- DL
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Last edited by Asher Kelman; September 16th, 2012 at 04:40 PM.
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  #73  
Old August 12th, 2006, 02:55 AM
Asher Kelman Asher Kelman is offline
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Don,

It is said that the camera doesn't lie! Monet could have done all his paintings in one afternoon if he had photoshop! You really pushed the evening golden light!

Asher
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  #74  
Old August 12th, 2006, 03:11 AM
Don Lashier Don Lashier is offline
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Quote:
Originally Posted by Asher Kelman
Don,
You really pushed the evening golden light!

Asher
Yeah, to 8600k aamof, 7800 probably would have been more realistic, but in a thread such as this you've got to make a statement or the differences get lost ;)

- DL
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  #75  
Old August 12th, 2006, 03:59 AM
Dierk Haasis Dierk Haasis is offline
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Don, your rendering has the look of a classical (Dutch school) painting. And that's a compliment.
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  #76  
Old August 12th, 2006, 04:31 AM
Juergen Koslowski Juergen Koslowski is offline
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Hi,

I only found this interesting thread today. Here's the link to my version:

http://www.iti.cs.tu-bs.de/~koslowj/...ut05-0010b.jpg

Raw conversion: silkypix: exposure -1/3; WB 6000, 3; sharpness a little strong; tone a little strong; color
vivid; custom tone curve (011,022), (128,128)

Finishing touches: PS CS2: shadow/highlight with shadow 10, highlight 6; contrast +2; curve RGB (64,64),
(124,132), (192,192); unsharp mask 20, 50, 0; resize; smart sharpen 33, 2.3, remove lens blur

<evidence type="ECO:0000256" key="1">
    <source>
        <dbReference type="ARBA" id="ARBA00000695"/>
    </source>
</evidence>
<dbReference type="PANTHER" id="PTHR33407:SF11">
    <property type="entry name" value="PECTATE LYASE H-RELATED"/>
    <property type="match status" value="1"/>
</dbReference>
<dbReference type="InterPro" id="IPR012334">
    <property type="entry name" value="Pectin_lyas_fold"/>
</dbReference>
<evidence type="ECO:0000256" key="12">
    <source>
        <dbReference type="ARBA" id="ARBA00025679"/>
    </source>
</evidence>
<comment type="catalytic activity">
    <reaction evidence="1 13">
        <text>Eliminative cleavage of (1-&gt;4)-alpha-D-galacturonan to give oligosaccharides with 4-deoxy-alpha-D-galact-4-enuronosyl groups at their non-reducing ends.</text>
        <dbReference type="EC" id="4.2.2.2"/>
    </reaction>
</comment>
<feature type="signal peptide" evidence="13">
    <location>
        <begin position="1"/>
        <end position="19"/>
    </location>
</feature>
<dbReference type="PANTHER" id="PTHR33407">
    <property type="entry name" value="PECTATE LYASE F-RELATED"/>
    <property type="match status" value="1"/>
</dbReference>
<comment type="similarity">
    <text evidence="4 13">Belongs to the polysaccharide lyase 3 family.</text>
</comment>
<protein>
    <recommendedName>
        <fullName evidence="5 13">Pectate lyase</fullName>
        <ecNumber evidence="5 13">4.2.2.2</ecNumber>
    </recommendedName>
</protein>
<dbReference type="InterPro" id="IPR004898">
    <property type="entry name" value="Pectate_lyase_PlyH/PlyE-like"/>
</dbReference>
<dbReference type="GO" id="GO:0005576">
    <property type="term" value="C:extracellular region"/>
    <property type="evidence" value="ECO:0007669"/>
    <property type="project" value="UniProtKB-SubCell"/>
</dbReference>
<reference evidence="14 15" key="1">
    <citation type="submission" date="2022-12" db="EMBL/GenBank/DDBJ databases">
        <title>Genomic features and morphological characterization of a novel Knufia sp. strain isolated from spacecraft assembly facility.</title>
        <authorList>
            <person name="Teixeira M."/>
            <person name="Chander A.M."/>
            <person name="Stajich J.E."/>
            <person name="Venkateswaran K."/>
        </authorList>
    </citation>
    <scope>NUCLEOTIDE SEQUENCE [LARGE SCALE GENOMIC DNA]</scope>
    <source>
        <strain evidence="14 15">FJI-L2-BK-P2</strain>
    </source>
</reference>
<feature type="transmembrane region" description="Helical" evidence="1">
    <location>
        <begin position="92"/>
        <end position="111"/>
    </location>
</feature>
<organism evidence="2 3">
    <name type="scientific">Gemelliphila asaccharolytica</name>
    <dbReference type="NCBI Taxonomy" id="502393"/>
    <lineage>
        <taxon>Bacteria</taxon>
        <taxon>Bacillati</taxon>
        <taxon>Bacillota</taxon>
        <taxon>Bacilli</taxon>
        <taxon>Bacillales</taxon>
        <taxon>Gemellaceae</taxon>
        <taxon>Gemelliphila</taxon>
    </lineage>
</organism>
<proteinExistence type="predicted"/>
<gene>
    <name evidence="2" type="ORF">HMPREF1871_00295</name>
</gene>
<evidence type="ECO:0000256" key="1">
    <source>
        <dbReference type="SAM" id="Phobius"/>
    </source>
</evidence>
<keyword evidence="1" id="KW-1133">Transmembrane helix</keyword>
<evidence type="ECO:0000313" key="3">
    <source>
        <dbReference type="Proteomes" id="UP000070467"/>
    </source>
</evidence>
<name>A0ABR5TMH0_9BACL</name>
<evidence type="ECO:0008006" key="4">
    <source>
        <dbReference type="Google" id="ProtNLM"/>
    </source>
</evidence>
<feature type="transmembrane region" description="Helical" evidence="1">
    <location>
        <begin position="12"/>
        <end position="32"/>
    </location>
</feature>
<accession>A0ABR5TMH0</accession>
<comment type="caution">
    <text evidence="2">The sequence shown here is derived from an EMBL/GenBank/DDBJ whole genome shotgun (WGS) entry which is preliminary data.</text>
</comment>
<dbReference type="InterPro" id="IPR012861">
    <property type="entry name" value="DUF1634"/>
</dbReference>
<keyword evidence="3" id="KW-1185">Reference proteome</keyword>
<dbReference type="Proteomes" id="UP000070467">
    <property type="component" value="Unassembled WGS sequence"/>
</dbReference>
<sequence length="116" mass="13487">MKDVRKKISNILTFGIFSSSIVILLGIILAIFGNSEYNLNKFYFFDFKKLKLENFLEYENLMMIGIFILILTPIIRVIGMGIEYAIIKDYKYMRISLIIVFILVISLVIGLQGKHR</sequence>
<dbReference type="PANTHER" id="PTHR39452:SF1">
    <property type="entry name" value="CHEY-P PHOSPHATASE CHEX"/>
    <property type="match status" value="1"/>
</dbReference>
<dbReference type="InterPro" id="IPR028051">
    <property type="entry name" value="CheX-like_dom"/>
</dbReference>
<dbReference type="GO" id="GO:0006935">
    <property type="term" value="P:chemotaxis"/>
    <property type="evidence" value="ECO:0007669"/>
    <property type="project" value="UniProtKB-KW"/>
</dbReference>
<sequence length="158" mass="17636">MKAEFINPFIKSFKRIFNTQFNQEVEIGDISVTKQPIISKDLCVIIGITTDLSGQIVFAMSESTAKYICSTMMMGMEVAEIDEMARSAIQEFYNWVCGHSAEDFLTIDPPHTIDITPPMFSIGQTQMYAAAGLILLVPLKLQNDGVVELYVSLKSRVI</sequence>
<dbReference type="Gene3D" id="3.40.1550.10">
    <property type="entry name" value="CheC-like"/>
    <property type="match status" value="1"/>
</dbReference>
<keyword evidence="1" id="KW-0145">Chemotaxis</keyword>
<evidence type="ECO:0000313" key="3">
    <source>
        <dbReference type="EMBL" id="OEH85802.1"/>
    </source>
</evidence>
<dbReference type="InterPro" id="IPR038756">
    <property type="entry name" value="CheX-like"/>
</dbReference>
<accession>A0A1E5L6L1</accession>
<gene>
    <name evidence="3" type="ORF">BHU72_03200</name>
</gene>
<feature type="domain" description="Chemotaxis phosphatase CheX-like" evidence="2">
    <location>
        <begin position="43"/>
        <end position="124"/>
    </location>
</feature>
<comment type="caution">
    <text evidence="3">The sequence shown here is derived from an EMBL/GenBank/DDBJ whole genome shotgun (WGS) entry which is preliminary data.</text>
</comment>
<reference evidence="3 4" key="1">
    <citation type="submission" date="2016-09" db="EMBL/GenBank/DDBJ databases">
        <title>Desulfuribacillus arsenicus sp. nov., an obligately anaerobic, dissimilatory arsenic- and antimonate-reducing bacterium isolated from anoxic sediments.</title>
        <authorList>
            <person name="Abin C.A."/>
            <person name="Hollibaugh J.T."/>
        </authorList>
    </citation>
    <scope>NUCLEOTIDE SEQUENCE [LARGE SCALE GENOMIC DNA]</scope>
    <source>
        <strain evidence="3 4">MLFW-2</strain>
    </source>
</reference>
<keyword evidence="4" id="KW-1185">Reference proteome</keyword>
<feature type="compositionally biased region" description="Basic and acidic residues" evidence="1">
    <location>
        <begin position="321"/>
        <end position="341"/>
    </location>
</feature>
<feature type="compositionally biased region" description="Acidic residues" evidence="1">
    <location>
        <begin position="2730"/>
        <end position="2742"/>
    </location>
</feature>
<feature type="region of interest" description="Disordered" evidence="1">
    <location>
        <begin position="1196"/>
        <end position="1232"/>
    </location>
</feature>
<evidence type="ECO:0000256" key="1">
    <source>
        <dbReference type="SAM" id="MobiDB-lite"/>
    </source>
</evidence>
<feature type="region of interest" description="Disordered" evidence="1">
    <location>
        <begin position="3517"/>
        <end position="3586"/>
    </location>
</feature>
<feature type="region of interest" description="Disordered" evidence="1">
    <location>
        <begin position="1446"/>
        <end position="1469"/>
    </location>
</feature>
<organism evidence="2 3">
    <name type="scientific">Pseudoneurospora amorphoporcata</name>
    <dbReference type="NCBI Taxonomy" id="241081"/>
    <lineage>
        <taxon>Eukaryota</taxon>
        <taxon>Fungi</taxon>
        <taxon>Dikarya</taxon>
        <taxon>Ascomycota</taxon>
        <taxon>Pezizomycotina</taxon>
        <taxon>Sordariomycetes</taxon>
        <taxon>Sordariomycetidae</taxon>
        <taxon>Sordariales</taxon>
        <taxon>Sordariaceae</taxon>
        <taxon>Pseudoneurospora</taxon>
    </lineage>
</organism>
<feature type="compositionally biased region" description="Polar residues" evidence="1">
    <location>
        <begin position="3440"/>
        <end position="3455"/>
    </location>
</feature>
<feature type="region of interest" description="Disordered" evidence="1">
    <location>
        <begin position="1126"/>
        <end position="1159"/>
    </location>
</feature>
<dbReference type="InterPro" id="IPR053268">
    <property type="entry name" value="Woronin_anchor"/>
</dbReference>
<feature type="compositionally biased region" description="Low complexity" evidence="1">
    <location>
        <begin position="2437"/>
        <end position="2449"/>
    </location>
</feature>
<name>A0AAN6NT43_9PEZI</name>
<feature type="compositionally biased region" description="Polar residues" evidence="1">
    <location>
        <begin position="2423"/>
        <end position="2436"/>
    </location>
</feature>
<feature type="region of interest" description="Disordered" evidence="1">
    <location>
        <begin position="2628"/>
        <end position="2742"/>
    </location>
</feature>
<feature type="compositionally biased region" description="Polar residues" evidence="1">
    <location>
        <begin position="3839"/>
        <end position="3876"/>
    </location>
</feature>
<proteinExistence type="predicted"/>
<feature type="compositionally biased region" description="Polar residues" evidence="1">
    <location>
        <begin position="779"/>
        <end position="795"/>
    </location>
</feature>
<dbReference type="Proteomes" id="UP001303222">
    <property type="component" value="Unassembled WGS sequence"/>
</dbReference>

Quite faszinating to see the wide scope for possible solutions!

-- Juergen
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  #77  
Old August 12th, 2006, 05:38 AM
Fred Spencer Fred Spencer is offline
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Quote:
Originally Posted by StuartRae
If I may, I'd like to submit a proxy conversion.

It was made by a friend of mine on the RS forums who's not a member here.

It demonstrates a slightly different approach to the problem, and was achieved with free software (Picasa)

It was exposed for the foreground in RSP and then had auto contrast, a bit of sharpening and a blue graduated filter applied in Picasa.
To my eyes, and memory, it's pretty close to the original in terms of light and colour.

Hello all,

I have now signed up here and worked out how to put something on a site so that I can link to things myself. So, here are my versions (daylight and moonlight). Conversions were done in RSP and finished off in Picasa. http://www.fredspencer.homecall.co.uk/Aut05-0010-wall/

Fred
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  #78  
Old August 12th, 2006, 11:24 AM
Asher Kelman Asher Kelman is offline
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Welcome Fred,

Glad you joined and jumped in and even a night version.

Asher

BTW Your 3rd from last penguin picture, would be interesting on a snow b.g.

Also could you add a copyright notice on your versions to Stuart Rae

Last edited by Asher Kelman; August 12th, 2006 at 11:36 AM.
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  #79  
Old August 12th, 2006, 11:39 AM
StuartRae StuartRae is offline
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Quote:
Would you care to enlighten us?...Im listening.
Jerry,

Sorry about the 'noise'.

Just trying to add a bit of local info about the shot.

Through the gate is nothing startling, just the small hamlet of Boot

It has a corn mill, a pub, a shop, and most importantly a church.
The path does continue beyond the paved area - it curves round behind us to the right and climbs over the desolate expanse of Burnmoor before descending into the next valley, Wasdale.